Artist Opens Fake “Hunger King” Restaurant That Serves Free Money to the Homeless

June 13, 2014 | Marina Galperina

Finnish artist Jani Leinonen, who “executed” a Ronald McDonald statue in 2011, took on Hungary’s anti-homeless legislation by opening a fake fast food restaurant in Budapest, pointedly branded as “Hunger King.” With lines set up to separate the “POOR” and the “RICH,” the artist served fake but authentic-looking parody Burger King packages, complete with a Capitalism “coke” to homeless people. Instead of a burger, the burger box was full of money.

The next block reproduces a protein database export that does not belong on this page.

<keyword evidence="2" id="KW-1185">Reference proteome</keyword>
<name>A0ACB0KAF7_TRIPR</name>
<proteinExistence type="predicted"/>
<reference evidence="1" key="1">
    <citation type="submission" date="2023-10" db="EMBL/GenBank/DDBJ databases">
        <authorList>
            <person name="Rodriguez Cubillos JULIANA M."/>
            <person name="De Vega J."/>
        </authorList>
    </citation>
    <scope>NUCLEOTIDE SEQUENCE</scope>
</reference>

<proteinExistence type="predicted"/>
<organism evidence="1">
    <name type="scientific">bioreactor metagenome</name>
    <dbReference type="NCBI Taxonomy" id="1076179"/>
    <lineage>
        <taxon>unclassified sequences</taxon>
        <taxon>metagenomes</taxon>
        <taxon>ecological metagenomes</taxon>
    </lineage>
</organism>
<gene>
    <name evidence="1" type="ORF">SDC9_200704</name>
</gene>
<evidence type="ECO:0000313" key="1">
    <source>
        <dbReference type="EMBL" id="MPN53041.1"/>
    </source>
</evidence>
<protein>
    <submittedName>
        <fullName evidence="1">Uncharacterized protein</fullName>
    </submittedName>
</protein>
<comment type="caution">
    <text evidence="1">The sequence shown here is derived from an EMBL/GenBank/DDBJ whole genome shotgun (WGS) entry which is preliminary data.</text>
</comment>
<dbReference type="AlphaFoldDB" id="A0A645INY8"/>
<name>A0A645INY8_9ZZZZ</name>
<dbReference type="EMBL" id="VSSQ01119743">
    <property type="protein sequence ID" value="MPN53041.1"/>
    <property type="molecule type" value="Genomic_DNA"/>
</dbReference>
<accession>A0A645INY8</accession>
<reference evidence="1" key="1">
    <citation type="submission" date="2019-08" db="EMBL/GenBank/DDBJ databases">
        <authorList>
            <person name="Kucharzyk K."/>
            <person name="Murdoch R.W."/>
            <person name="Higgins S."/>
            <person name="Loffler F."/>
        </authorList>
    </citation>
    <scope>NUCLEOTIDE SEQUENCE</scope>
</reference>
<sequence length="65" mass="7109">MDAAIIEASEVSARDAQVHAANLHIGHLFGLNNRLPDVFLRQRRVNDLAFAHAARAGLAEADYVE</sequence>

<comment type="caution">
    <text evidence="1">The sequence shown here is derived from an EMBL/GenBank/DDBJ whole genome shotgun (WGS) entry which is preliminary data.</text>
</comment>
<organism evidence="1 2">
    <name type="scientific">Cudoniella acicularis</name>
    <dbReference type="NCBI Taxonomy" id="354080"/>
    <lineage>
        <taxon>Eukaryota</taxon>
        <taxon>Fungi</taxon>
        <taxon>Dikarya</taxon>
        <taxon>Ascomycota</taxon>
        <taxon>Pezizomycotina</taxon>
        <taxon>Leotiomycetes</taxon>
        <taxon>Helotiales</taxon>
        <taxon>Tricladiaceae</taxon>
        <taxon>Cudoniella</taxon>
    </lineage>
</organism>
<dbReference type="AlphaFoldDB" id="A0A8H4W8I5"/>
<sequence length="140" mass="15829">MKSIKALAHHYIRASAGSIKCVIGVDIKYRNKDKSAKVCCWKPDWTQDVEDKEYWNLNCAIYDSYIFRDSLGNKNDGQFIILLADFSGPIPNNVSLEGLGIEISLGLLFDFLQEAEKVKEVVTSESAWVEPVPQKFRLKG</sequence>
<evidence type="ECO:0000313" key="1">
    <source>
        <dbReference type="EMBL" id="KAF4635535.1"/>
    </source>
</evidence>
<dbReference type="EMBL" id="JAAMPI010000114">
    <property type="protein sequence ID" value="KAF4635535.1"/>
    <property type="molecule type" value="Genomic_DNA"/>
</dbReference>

Currently, the homeless are punished for using “public space as a habitual dwelling.” Part of the artist’s intent was to demonstratively attack that particular law through a loophole for three weeks. “If a company opens a new shop in town, customers are naturally allowed to overnight and queue on the street to get the new product,” he explained. “By setting out the Hunger King and giving out our products, we enable homeless people to camp there without being taken away or punished. Looks like capitalism has more generous rules than humanism has.”